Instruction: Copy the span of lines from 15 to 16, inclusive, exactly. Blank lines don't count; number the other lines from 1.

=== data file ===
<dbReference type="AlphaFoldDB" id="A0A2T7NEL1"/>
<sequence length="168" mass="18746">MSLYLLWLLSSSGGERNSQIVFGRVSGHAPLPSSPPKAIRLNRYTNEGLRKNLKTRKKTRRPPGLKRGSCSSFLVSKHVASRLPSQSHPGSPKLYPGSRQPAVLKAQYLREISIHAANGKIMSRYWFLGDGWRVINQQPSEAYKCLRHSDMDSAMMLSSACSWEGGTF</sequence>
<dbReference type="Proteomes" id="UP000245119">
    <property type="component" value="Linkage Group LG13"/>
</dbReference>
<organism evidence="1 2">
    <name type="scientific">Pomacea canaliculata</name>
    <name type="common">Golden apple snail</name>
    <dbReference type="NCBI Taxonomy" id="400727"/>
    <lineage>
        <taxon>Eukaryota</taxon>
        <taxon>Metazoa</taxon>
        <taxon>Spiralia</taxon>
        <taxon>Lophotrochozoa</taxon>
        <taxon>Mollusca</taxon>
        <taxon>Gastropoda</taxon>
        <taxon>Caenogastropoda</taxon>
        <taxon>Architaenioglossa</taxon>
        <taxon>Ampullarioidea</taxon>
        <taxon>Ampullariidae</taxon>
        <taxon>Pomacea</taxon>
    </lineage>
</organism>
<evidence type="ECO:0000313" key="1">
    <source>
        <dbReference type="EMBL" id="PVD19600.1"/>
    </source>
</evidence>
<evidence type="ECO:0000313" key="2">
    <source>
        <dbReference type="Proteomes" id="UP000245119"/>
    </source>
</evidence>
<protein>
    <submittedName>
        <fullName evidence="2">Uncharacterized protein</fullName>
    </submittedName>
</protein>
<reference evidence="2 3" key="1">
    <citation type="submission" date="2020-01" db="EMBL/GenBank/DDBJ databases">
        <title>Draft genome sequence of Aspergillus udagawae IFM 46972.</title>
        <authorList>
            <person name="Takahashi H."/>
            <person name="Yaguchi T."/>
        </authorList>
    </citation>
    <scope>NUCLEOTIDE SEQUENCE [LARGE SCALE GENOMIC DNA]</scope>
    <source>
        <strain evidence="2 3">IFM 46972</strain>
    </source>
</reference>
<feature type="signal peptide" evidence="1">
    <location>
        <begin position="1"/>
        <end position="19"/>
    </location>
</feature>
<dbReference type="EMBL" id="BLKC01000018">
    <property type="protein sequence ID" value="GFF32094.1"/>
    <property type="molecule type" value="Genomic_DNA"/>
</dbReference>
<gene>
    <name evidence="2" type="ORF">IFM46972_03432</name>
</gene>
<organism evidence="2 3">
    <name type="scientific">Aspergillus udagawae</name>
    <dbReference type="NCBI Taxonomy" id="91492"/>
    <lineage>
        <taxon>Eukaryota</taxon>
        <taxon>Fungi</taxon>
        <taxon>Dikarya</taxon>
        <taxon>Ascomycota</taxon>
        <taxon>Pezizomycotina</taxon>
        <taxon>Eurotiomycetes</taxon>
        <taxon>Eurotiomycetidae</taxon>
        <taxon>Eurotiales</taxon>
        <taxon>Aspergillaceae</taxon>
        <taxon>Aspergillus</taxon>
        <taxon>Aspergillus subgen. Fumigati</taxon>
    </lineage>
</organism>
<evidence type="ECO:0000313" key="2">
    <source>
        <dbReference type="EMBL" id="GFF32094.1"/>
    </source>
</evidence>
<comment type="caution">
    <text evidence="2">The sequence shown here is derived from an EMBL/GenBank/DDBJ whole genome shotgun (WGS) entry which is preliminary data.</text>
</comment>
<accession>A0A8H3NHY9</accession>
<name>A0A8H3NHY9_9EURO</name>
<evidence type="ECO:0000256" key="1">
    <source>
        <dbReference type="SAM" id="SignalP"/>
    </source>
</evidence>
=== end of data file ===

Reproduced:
        <taxon>Mollusca</taxon>
        <taxon>Gastropoda</taxon>